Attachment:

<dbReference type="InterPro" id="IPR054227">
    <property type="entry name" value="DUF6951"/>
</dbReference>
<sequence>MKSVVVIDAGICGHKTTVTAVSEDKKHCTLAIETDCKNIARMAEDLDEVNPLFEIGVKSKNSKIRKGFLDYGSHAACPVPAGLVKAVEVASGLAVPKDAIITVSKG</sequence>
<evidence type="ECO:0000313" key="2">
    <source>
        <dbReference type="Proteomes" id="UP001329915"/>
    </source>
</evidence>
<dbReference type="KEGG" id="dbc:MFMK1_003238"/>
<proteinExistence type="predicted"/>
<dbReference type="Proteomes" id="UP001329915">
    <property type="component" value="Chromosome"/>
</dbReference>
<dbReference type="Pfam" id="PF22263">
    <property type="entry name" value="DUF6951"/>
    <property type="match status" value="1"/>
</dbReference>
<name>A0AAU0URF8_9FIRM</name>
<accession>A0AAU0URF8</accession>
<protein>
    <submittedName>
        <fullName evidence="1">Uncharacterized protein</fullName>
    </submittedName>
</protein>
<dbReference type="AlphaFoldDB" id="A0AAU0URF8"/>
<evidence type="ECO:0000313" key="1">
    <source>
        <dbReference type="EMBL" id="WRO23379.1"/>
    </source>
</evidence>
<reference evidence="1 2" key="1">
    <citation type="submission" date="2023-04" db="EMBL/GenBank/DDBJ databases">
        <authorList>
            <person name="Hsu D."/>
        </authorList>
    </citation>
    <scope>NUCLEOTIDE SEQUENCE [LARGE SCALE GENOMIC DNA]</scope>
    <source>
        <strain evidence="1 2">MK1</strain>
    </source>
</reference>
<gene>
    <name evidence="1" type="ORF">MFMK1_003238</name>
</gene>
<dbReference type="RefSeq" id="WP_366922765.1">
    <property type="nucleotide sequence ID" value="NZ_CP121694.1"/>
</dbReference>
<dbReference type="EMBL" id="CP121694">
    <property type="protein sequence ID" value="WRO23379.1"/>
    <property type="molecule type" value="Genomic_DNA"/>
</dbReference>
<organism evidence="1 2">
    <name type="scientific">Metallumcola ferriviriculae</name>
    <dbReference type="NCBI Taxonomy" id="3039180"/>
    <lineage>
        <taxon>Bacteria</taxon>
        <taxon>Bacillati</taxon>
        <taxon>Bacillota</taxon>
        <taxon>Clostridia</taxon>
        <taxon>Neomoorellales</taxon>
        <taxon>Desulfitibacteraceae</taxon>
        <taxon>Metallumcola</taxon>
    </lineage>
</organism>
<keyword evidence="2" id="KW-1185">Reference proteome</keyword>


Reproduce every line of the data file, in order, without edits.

<dbReference type="InterPro" id="IPR054227">
    <property type="entry name" value="DUF6951"/>
</dbReference>
<sequence>MKSVVVIDAGICGHKTTVTAVSEDKKHCTLAIETDCKNIARMAEDLDEVNPLFEIGVKSKNSKIRKGFLDYGSHAACPVPAGLVKAVEVASGLAVPKDAIITVSKG</sequence>
<evidence type="ECO:0000313" key="2">
    <source>
        <dbReference type="Proteomes" id="UP001329915"/>
    </source>
</evidence>
<dbReference type="KEGG" id="dbc:MFMK1_003238"/>
<proteinExistence type="predicted"/>
<dbReference type="Proteomes" id="UP001329915">
    <property type="component" value="Chromosome"/>
</dbReference>
<dbReference type="Pfam" id="PF22263">
    <property type="entry name" value="DUF6951"/>
    <property type="match status" value="1"/>
</dbReference>
<name>A0AAU0URF8_9FIRM</name>
<accession>A0AAU0URF8</accession>
<protein>
    <submittedName>
        <fullName evidence="1">Uncharacterized protein</fullName>
    </submittedName>
</protein>
<dbReference type="AlphaFoldDB" id="A0AAU0URF8"/>
<evidence type="ECO:0000313" key="1">
    <source>
        <dbReference type="EMBL" id="WRO23379.1"/>
    </source>
</evidence>
<reference evidence="1 2" key="1">
    <citation type="submission" date="2023-04" db="EMBL/GenBank/DDBJ databases">
        <authorList>
            <person name="Hsu D."/>
        </authorList>
    </citation>
    <scope>NUCLEOTIDE SEQUENCE [LARGE SCALE GENOMIC DNA]</scope>
    <source>
        <strain evidence="1 2">MK1</strain>
    </source>
</reference>
<gene>
    <name evidence="1" type="ORF">MFMK1_003238</name>
</gene>
<dbReference type="RefSeq" id="WP_366922765.1">
    <property type="nucleotide sequence ID" value="NZ_CP121694.1"/>
</dbReference>
<dbReference type="EMBL" id="CP121694">
    <property type="protein sequence ID" value="WRO23379.1"/>
    <property type="molecule type" value="Genomic_DNA"/>
</dbReference>
<organism evidence="1 2">
    <name type="scientific">Metallumcola ferriviriculae</name>
    <dbReference type="NCBI Taxonomy" id="3039180"/>
    <lineage>
        <taxon>Bacteria</taxon>
        <taxon>Bacillati</taxon>
        <taxon>Bacillota</taxon>
        <taxon>Clostridia</taxon>
        <taxon>Neomoorellales</taxon>
        <taxon>Desulfitibacteraceae</taxon>
        <taxon>Metallumcola</taxon>
    </lineage>
</organism>
<keyword evidence="2" id="KW-1185">Reference proteome</keyword>